Brian O'Shea of the Atlanta Journal-Constitution reports on the results in Karen Handel wins; latest Georgia 6th District runoff results 06/20/2017.
There are a couple of points that I hope don't get lost in the flood of commentary, interpretation and polemics over this special Congressional seat.
Lost in all of the noise is that Georgia is sending a real awful person to Congress.— Charles P. Pierce (@CharlesPPierce) June 21, 2017
And a closely related observation:
Now that it's open season on Jon Ossoff, I thought I'd mention that he came within an ace of not having a runoff at all. That ain't nothing.— Charles P. Pierce (@CharlesPPierce) June 21, 2017
David Sirota makes a polemical point in this tweet:
Democrats could run a robust national redistricting program on the amount they spent losing a single House race— David Sirota (@davidsirota) June 21, 2017
But the upside of it is that the Democratic establishment was willing to spend significant amounts on a Congressional race in what had been considered a relatively safe Republican district. And a key part of the the 50 State Strategy when Howard Dean was DNC Chair involved trying to run Democratic candidates in every Congressional district, even in the "safest" Republican ones. There were several reasons for that: sometimes Democrats win in unlikely places; it's a way to build the Democratic Party organization; it gets the Democratic messaging and "branding" in front of more voters; and, at the very least, it forces Republicans to spend money to hold safe seats, funds that might otherwise go to other, more competitive races.
The Democratic Party is way too comfortable with losing, as a general matter. But not running candidates in Congressional races is a sign of laziness. In the sense that it takes time and, yes, losing some elections, to build the party nationally, in that way the Dems aren't comfortable enough with losing.
So, despite the richly deserved criticism being heaped on Ossoff's ConservaDem campaign by progressives, there is something encouraging in the experience of the Dems being willing to fight in the George-6 race. We can always hope that the experience of fighting Republicans will prove contagious for the Dems. But that's a bit like the cynical crack about second marriages, the triumph of hope over experience.
Also, from Charlie Pierce, who knows that people sometimes need to be reminded of the obvious (Do Not Ignore This Persistent Truth About Republicans Esquire Politics Blog 06/21/2017):
The biggest mistake the Ossoff campaign made was relying too heavily on the notion that there were Republican voters in that district that could be broken off from their party. This almost is never the case. Through decades of constant and unrelenting pressure, and through finagling with the franchise in a hundred ways in a thousand places, the Republicans have compressed the votes they need into an unmovable, diamond-hard core that will vote in robotic lockstep for whoever it is that wins a Republican primary. In American politics today, mindlessness is one of the strongest weapons you can have. Republicans vote for Republicans in Republican districts. Period.Charlie seems to be having a why-can't-we-all-get-along moment when it comes to intra-Democratic Party strife: "Conclusion: I would like the 2016 Democratic primary elections to be over now."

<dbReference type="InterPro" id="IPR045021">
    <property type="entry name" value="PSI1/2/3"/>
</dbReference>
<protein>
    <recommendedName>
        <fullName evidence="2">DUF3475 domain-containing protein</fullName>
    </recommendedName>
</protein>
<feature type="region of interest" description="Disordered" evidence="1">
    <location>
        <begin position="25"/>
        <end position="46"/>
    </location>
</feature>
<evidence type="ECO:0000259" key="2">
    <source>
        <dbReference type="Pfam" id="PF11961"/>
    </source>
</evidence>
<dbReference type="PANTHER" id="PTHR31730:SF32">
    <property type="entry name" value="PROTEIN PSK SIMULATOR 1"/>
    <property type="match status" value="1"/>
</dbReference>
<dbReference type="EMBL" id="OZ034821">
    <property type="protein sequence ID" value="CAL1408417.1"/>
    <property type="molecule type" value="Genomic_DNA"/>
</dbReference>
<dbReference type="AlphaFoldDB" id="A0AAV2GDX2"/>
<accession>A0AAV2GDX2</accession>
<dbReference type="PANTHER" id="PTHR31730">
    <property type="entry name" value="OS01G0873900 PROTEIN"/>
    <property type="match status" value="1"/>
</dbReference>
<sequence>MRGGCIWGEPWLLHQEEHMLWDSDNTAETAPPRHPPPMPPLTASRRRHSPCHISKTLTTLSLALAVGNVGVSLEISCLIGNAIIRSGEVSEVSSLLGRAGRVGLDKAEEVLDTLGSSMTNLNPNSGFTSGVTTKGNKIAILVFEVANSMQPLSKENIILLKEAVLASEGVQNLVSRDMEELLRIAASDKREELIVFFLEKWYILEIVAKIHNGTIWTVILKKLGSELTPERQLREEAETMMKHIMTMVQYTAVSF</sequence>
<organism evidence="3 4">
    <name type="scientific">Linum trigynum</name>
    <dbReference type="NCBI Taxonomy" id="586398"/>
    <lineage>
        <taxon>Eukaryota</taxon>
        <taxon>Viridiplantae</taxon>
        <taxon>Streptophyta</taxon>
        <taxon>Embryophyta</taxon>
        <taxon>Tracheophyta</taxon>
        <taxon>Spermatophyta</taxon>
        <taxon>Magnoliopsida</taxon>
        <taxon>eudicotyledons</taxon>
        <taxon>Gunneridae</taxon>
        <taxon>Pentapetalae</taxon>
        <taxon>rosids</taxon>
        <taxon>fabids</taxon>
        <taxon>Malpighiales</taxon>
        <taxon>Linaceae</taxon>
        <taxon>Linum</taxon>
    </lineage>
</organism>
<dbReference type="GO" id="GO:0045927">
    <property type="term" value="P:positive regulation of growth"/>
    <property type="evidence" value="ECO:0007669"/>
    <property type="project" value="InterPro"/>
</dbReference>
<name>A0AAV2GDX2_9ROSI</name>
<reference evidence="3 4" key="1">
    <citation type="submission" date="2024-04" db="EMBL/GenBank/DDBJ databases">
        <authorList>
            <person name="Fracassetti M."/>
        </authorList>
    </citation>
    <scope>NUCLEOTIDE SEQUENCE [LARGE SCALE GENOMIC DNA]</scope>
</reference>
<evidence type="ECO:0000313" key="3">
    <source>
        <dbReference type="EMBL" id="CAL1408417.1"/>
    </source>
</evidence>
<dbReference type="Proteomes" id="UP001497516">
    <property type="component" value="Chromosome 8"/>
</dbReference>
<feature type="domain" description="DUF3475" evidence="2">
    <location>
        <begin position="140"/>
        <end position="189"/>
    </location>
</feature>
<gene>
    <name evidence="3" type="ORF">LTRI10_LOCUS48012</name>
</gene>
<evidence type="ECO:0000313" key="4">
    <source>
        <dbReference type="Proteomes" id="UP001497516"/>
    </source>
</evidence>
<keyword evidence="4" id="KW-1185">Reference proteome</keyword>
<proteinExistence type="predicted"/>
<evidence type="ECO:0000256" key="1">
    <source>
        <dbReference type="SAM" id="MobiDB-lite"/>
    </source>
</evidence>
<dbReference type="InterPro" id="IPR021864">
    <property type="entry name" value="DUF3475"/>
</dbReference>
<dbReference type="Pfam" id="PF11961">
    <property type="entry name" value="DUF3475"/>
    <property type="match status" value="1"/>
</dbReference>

One thing that this and the three other special Congressional elections this year bring to mind, also, is the obvious potential downside of the 50 State Strategy. Which is that contesting hard-for-Democrats-to-win Congressional seats also may gives the Democrats more elected Blue Dogs who think they need to hedge on Democratic commitments and values to stay competitive for re-election. Ossoff definitely sang from the Blue Dog hymnal: Greg Bluestein and Jim Galloway, Farewell to Jon Ossoff: Perhaps the last ‘cooperative’ Democrat Atlanta Journal-Constitution 06/21/2017.
New Deal Democratic activist and commentator Nina Turner addresses the Blue Dog problem here, Nina Turner on Why Ossoff Lost in Georgia Special Election The Real News 06/21/2017:
I learned a new phrase from the coverage of the Ossoff campaign, "Panera Bread strategy." It refers to the currently preferred coirporate Dem strategy applied by Ossoff to appeal to upscale "Romney Republicans" who are fine with Trump's policies but find the man himself a bit uncouth. D.D. Guttenplan takes on that approach specifically in Jon Ossoff’s Loss Should Be a Lesson to Corporate Democrats The Nation 06/21/2017.
On a related point, I would like to see a more innovative, less donor-aligned Democratic leader in the House than Nancy Pelosi. But Pelosi does have two strong favorable features from a progressive point of view. One is that she has been effective at the management job of a Party leader in Congress, i.e., keeping the Democratic Caucus reasonably together on important votes. The other is that she's a literal "San Francisco Democrat," which means she has a safe Democratic seat. The demands of being the Party leader means that she's adopted a less progressive profile that she previous had. But the Democrats' previous idea for selecting Congressional Party leaders was to select people from "purple" districts on the theory that it would give the Democrats a friendlier image to swing voters. But it also meant that that they were in greater danger of being unseated and therefore not in the best position to take strong public stands on some issues that are important to the Democratic base nationally.
So, if Pelosi steps down, the Democrats will need someone who's also not at all likely to go full Blue Dog on major issues.